buried treasure locationBuried treasure was unearthed at the ranch last week! Can you believe? I am now $2300 richer. The booty was left on the property several years ago, and Mother Nature managed to obscure it with a luxurious coat of grass.

And what was the loot, you ask? Suckers. You heard me right——suckers. Sucker rods, that is. Used to produce black gold…Texas tea. But, unlike Jed Clampett, I did not become a millionaire from the black crude bubbling underneath my property.

 Suckers are steel rods, typically between 25 and 30 feet (7 to 9 meters) in length, and threaded at both ends, used in the oil industry to join together the surface and downhole components of a reciprocating piston pump installed in an oil well.

 Wow! That’s a mouthful. My untechnical mind has no earthly idea what that means.

Who knew? My suckers were 25 feet long, with one set being ¾” and another rang in at 1”, with the smaller ones stacked on top of the wider ones.


The oil well operator who owned the rods was a real pirate. He took over the oil lease and plundered it, removing the pump jack and propane tank, while abandoning two storage tanks, one overflowing with sludge, leaving the oily slurry penetrating the ground.

 Additionally, the hole in the earth that held the sucker rods is wide open. The pirate absconded with the pump jack but failed to follow his contract and clean up the land, leaving it the way he found it.

I put on my pseudo-attorney hat (I am no lawyer but have worked closely with them over the years) and began writing to the pirate, demanding that the land be cleaned and informing him that he was in violation of the lease.

 I further threatened future action. 

 When that did not work, I went to the Sheriff (Texas Railroad Commission). The sheriff and then the judge at the Commission told the pirate to clean everything up.  Alas, the pirate flipped the justice system the bird. The mess still pollutes my pristine ranch.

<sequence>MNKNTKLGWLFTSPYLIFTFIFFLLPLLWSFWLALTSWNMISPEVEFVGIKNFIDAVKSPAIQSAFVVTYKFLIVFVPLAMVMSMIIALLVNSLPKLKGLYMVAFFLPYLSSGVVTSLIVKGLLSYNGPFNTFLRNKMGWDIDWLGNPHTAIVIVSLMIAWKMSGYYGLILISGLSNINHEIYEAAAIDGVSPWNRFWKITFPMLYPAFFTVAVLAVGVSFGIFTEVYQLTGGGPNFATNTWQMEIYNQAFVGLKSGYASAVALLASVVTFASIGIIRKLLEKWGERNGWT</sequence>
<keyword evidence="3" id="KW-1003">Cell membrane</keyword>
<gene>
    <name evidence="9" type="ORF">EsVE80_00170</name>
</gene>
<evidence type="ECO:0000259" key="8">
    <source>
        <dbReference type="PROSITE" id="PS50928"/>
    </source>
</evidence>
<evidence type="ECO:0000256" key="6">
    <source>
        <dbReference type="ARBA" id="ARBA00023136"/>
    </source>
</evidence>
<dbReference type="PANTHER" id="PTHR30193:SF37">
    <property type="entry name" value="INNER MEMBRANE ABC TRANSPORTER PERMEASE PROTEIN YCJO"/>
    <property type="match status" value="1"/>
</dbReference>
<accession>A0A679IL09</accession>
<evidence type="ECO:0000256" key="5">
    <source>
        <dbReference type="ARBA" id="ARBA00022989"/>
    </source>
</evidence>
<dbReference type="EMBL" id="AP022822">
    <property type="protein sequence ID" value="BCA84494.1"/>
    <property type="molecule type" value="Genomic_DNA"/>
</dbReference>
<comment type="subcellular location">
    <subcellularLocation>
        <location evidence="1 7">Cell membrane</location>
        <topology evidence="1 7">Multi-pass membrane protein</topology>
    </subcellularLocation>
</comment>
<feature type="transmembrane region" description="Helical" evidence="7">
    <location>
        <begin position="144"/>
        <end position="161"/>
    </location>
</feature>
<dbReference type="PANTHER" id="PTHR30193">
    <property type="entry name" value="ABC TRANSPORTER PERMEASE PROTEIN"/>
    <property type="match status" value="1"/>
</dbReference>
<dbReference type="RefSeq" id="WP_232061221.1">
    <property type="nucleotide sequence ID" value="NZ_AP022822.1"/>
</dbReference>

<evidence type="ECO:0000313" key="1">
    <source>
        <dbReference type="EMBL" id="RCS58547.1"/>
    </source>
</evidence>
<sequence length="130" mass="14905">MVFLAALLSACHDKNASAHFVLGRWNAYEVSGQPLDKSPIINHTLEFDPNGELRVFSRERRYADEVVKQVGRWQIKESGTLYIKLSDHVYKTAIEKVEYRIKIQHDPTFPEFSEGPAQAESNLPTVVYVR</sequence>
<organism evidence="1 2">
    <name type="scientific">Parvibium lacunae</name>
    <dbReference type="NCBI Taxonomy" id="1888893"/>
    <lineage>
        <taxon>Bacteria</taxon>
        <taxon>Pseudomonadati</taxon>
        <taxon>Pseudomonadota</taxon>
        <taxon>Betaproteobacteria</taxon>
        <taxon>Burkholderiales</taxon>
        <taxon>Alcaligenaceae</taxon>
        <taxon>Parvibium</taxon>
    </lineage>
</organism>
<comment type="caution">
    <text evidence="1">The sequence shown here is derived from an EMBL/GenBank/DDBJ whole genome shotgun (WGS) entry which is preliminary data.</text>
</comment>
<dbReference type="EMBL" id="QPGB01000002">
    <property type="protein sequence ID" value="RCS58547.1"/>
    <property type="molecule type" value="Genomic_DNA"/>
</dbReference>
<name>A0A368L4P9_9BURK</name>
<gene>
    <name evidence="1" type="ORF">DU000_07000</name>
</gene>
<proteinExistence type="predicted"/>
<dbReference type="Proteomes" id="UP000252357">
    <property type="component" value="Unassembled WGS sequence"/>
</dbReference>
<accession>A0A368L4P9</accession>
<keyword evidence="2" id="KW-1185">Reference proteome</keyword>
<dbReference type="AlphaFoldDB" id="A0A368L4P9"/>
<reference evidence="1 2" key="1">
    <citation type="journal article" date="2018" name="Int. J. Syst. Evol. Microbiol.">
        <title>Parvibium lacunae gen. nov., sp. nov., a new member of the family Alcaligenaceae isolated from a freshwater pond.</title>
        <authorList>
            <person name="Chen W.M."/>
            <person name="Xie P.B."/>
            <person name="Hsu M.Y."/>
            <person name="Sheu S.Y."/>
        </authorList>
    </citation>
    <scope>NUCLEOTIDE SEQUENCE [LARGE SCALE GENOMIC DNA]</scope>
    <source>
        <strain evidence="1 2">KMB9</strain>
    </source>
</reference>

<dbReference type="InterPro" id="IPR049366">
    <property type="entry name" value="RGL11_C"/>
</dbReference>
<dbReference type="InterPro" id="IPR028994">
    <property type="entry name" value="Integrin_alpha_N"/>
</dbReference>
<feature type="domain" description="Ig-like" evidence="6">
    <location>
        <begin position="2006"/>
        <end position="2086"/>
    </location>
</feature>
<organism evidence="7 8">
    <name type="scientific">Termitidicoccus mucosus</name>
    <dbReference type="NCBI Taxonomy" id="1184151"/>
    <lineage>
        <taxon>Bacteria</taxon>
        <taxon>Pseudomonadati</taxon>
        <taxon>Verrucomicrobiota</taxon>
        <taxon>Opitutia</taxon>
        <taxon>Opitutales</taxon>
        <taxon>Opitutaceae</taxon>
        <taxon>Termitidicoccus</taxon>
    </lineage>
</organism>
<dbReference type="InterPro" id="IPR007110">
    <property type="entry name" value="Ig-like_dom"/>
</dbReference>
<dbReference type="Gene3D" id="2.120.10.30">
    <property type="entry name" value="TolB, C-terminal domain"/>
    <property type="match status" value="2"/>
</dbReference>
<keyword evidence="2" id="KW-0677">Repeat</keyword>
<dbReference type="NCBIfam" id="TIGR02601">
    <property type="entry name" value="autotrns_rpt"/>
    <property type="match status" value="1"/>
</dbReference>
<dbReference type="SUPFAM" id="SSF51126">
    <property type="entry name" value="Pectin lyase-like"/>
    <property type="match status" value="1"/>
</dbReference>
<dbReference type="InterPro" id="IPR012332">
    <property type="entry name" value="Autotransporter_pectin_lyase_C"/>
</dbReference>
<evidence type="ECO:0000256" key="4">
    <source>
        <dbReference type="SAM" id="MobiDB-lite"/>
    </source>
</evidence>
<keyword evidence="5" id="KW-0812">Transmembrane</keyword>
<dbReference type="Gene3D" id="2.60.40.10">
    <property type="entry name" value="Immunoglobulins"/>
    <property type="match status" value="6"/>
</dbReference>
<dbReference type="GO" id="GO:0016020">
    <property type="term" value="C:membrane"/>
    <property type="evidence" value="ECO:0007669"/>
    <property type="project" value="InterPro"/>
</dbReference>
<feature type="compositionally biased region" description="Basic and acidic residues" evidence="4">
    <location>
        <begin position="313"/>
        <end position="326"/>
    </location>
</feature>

Earlier this year, I jawed with my neighbor over the fence, worried that I could not see the piles of metal and fearful of driving over them with the tractor, tearing up my shredder. He told me those sucker rods were worth something. Apparently, Texas farmers and ranchers use them to build fences.

Excitement engulfed me. You see, once the well is abandoned, I own the equipment the pirate left and can do with it as I wish. And, I am embarrassed to admit, that we have run our credit cards up. Money to help pay them off was a thrilling prospect.

 Our local radio station has what they call Trade Days, designed for individuals to advertise things for sale. For $10, they will announce your sale for five days. When delivering my ad, I found that the door was locked and that payment and the ad needed to be left in a slot.  &%*()$$! I only had a $20 bill. The choices were grim. 1) go back into town and get change, or 2) overpay. My mind teetered. Leaving double the cost felt wasteful and foolish. But how long was this going to take? A good 30 minutes? I finally paid extra and fled.


 Sure enough, the first time the ad ran, we got two phone calls. Six days later all the booty had been claimed. However, digging it up was crazy. We had to unearth the smaller rods with the tractor and move them to the side, then dig out the bigger ones.

buried treasure extraction


 In retrospect, we sold the rods at bargain basement prices. But I don’t care. They are gone, a big relief. Also, it gives me a bit of glee to say “F…you” to the pirate, pocketing his money and laughing all the way to the bank.


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